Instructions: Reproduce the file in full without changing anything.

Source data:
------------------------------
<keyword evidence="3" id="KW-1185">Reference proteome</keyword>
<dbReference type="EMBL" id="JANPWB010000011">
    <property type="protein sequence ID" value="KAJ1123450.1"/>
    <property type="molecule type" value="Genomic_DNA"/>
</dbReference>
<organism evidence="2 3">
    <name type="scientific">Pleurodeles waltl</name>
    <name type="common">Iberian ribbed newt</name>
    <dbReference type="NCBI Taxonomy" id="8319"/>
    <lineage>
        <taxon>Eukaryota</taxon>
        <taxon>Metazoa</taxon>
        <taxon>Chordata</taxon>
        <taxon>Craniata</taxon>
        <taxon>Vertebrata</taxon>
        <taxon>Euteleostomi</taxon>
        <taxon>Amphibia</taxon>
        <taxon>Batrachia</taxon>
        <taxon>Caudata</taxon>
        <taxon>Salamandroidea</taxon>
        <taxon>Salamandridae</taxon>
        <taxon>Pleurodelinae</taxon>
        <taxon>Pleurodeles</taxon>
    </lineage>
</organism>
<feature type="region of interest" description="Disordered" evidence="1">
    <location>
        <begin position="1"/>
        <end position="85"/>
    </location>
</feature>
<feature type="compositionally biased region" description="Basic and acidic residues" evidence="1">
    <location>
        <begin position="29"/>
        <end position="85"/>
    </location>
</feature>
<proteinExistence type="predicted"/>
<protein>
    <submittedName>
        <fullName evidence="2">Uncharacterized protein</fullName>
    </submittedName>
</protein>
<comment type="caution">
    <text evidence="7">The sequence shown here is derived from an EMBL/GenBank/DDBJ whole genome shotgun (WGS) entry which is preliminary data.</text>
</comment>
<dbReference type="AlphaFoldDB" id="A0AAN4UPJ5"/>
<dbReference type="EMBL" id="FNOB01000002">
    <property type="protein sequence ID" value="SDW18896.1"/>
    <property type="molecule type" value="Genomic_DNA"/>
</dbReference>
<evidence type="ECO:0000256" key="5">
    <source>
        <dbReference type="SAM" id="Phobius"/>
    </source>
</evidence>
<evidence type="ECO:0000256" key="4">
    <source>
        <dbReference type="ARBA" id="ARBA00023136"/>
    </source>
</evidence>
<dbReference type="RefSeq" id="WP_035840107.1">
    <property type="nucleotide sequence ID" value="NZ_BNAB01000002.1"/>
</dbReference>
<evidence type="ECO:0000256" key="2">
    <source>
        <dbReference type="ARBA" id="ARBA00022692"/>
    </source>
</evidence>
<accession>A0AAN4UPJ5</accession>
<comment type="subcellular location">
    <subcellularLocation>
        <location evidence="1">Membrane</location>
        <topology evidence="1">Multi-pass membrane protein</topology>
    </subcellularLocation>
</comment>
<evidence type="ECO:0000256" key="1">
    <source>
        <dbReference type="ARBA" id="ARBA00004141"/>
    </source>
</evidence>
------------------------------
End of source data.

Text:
<keyword evidence="3" id="KW-1185">Reference proteome</keyword>
<dbReference type="EMBL" id="JANPWB010000011">
    <property type="protein sequence ID" value="KAJ1123450.1"/>
    <property type="molecule type" value="Genomic_DNA"/>
</dbReference>
<organism evidence="2 3">
    <name type="scientific">Pleurodeles waltl</name>
    <name type="common">Iberian ribbed newt</name>
    <dbReference type="NCBI Taxonomy" id="8319"/>
    <lineage>
        <taxon>Eukaryota</taxon>
        <taxon>Metazoa</taxon>
        <taxon>Chordata</taxon>
        <taxon>Craniata</taxon>
        <taxon>Vertebrata</taxon>
        <taxon>Euteleostomi</taxon>
        <taxon>Amphibia</taxon>
        <taxon>Batrachia</taxon>
        <taxon>Caudata</taxon>
        <taxon>Salamandroidea</taxon>
        <taxon>Salamandridae</taxon>
        <taxon>Pleurodelinae</taxon>
        <taxon>Pleurodeles</taxon>
    </lineage>
</organism>
<feature type="region of interest" description="Disordered" evidence="1">
    <location>
        <begin position="1"/>
        <end position="85"/>
    </location>
</feature>
<feature type="compositionally biased region" description="Basic and acidic residues" evidence="1">
    <location>
        <begin position="29"/>
        <end position="85"/>
    </location>
</feature>
<proteinExistence type="predicted"/>
<protein>
    <submittedName>
        <fullName evidence="2">Uncharacterized protein</fullName>
    </submittedName>
</protein>
<comment type="caution">
    <text evidence="7">The sequence shown here is derived from an EMBL/GenBank/DDBJ whole genome shotgun (WGS) entry which is preliminary data.</text>
</comment>
<dbReference type="AlphaFoldDB" id="A0AAN4UPJ5"/>
<dbReference type="EMBL" id="FNOB01000002">
    <property type="protein sequence ID" value="SDW18896.1"/>
    <property type="molecule type" value="Genomic_DNA"/>
</dbReference>
<evidence type="ECO:0000256" key="5">
    <source>
        <dbReference type="SAM" id="Phobius"/>
    </source>
</evidence>
<evidence type="ECO:0000256" key="4">
    <source>
        <dbReference type="ARBA" id="ARBA00023136"/>
    </source>
</evidence>
<dbReference type="RefSeq" id="WP_035840107.1">
    <property type="nucleotide sequence ID" value="NZ_BNAB01000002.1"/>
</dbReference>
<evidence type="ECO:0000256" key="2">
    <source>
        <dbReference type="ARBA" id="ARBA00022692"/>
    </source>
</evidence>
<accession>A0AAN4UPJ5</accession>
<comment type="subcellular location">
    <subcellularLocation>
        <location evidence="1">Membrane</location>
        <topology evidence="1">Multi-pass membrane protein</topology>
    </subcellularLocation>
</comment>
<evidence type="ECO:0000256" key="1">
    <source>
        <dbReference type="ARBA" id="ARBA00004141"/>
    </source>
</evidence>